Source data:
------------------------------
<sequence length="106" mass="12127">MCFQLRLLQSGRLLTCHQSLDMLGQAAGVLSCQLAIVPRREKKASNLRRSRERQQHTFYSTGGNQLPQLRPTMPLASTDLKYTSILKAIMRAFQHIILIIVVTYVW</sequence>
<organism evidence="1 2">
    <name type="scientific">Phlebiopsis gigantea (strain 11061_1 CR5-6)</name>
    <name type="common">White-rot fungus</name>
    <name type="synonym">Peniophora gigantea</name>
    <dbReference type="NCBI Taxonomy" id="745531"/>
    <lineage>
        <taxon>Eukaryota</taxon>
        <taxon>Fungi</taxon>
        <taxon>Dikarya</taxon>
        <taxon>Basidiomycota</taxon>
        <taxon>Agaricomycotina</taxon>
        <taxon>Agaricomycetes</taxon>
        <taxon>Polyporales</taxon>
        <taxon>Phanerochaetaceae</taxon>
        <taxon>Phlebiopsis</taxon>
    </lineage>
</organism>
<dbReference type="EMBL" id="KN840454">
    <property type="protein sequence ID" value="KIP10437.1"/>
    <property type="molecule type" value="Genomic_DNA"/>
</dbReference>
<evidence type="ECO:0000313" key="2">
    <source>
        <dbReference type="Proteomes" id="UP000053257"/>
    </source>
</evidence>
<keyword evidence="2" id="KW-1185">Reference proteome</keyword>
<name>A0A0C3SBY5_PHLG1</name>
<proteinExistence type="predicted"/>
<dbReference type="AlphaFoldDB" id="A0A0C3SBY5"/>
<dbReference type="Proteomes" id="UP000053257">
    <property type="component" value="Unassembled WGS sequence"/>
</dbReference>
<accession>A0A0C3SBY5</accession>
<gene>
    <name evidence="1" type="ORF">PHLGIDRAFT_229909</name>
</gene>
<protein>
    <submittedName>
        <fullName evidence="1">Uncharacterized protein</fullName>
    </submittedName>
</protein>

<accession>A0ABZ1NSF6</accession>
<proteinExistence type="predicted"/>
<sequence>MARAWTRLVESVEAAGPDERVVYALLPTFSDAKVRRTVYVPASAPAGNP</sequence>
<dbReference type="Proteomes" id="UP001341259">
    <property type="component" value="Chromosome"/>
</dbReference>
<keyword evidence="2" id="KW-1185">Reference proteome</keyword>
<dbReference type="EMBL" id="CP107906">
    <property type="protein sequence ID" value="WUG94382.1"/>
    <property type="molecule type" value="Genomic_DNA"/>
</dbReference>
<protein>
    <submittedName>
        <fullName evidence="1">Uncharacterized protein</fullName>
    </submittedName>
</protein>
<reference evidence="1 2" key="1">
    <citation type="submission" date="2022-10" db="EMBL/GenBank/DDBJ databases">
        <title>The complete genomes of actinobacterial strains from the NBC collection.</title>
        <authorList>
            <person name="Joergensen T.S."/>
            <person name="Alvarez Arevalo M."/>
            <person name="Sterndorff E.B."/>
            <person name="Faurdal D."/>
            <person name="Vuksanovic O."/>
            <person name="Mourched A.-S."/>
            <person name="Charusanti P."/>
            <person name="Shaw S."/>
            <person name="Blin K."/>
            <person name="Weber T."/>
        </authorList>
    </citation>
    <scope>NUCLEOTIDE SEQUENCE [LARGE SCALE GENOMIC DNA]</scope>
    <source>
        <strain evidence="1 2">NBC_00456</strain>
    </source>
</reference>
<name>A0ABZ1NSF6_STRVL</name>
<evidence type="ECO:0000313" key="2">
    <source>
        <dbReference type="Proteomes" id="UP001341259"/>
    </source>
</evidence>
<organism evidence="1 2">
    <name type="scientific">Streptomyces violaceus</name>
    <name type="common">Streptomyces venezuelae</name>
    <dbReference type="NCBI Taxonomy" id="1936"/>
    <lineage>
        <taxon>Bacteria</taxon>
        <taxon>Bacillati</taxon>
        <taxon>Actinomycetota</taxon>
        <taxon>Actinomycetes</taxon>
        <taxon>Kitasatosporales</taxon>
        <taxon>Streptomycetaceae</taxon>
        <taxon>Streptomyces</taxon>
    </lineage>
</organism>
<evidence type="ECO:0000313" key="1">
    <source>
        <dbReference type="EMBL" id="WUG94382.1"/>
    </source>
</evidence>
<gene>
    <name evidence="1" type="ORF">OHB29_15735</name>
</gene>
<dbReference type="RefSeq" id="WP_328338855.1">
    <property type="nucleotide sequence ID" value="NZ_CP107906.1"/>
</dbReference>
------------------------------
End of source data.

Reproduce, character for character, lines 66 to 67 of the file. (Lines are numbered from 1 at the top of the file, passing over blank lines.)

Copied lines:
            <person name="Sterndorff E.B."/>
            <person name="Faurdal D."/>